In 1917, U.S. Army Captain Robert L. Queisser of the Fifth Ohio Infantry designed what became known as a service flag or service banner in honor of his two sons who were serving in World War I. This banner was quickly adopted by family members of servicemembers across the United States as a way to show support for the military. People would hang the banner on the window with a star pinned to it to resemble each family member serving in the military. A blue star represented a living servicemember while a gold star meant the servicemember had died active duty. So, the terms “Blue Star Wife” and “Gold Star Mother” were formed.
However, a term or symbol for gold star daughters, sons, brothers or dads was never created, at least not until 2015. In 2015, World War II Medal of Honor Recipient Hershel “Woody” Williams started a foundation to erect Gold Star Families Memorial Monuments in all 50 states to honor and pay tribute to families who have lost a family member in service.
Williams received the Medal of Honor during the Iwo Jima battle. Williams displayed “valiant devotion to duty” and service above self by destroying seven pill boxes as a flame thrower under enemy fire and clearing a lane for friendly forces the iconic day the U.S. flag was raised on Mount Suribachi. He was given the Congressional Medal of Honor from President Truman at the White House on Oct. 5, 1945.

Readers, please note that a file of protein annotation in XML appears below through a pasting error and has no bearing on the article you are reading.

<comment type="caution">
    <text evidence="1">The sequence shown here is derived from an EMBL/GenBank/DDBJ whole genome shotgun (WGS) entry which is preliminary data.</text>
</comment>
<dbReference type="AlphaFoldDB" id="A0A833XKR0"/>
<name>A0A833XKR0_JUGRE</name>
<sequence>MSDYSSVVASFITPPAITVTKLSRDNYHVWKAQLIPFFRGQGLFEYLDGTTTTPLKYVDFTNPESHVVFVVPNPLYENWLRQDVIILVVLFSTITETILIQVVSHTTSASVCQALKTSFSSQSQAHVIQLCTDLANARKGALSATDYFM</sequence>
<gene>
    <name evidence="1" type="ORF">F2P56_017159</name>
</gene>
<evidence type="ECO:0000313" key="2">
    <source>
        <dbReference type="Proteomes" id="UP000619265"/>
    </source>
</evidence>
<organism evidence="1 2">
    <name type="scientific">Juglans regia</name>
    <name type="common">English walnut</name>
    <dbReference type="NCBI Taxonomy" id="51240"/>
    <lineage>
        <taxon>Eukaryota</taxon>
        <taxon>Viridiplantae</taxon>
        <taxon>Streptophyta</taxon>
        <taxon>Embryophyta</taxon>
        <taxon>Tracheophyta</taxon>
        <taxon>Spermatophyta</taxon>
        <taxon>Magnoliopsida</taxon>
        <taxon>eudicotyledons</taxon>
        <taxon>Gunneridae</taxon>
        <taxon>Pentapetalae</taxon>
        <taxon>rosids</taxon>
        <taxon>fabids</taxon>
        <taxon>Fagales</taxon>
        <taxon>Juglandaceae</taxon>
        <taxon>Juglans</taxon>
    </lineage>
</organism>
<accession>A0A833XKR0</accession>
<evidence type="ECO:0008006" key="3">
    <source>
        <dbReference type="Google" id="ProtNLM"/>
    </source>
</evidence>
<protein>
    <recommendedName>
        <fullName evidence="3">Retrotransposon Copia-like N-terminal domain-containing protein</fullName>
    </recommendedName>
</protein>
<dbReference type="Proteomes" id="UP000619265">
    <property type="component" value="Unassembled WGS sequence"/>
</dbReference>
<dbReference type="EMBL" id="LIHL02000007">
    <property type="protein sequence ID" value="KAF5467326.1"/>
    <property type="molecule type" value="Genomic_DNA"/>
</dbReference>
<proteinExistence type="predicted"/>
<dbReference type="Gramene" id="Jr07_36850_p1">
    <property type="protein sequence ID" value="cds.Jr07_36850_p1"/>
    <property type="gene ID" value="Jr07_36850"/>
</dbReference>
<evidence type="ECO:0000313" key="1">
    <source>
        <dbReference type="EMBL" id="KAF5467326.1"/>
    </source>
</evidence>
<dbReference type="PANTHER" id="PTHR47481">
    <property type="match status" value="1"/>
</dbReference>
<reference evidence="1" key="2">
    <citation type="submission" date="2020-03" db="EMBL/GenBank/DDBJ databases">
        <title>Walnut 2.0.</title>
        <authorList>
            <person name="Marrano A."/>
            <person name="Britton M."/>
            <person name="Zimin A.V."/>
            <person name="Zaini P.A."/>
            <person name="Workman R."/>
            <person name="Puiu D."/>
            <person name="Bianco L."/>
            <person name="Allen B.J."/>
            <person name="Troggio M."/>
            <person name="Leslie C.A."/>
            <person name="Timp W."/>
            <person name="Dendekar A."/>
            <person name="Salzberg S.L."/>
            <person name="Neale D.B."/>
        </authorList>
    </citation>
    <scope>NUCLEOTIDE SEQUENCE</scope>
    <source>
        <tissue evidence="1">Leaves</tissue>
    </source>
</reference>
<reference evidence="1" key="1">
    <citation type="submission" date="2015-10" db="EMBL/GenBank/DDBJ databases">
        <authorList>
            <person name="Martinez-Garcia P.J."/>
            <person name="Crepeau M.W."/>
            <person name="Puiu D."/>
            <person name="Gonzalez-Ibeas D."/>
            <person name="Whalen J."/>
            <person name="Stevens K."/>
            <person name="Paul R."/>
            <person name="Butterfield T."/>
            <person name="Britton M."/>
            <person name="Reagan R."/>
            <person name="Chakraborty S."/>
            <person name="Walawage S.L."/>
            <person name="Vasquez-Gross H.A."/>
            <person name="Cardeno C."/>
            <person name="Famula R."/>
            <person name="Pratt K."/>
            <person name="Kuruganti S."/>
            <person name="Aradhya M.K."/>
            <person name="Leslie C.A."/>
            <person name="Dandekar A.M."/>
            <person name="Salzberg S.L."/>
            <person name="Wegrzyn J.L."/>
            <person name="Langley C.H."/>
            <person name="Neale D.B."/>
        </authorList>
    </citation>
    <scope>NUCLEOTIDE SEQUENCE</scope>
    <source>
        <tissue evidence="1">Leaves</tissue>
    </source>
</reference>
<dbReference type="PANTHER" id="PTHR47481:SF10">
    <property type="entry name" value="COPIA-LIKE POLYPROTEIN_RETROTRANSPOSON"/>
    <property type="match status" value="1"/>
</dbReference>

Today, Williams, 93, has spent several years traveling across the nation to fundraise for Gold Star Families Memorial Monuments. Currently, there are 58 memorial monuments in 43 states with an additional 62 monuments in progress.
“No one ever said ‘Gold Star Dad’ or ‘Gold Star Grandma’ only Gold Star Mother, but they lost, too,” Williams said during his speech at 5Eleven on Dec. 20. “We owe it to these families. We can’t alleviate their pain, but we can pay tribute to their loss.”
Williams came to Pensacola on Dec 20 to help fundraise for a Gold Star Families Memorial Monument to be built at Pensacola Veteran’s Memorial Park. Law Firm of Aylstock, Witkin, Kreis & Overholtz, who hosted this event, donated $10,000 toward the memorial. A total of $30,000 was raised during the event, but the monument still needs $60,000 to complete the project.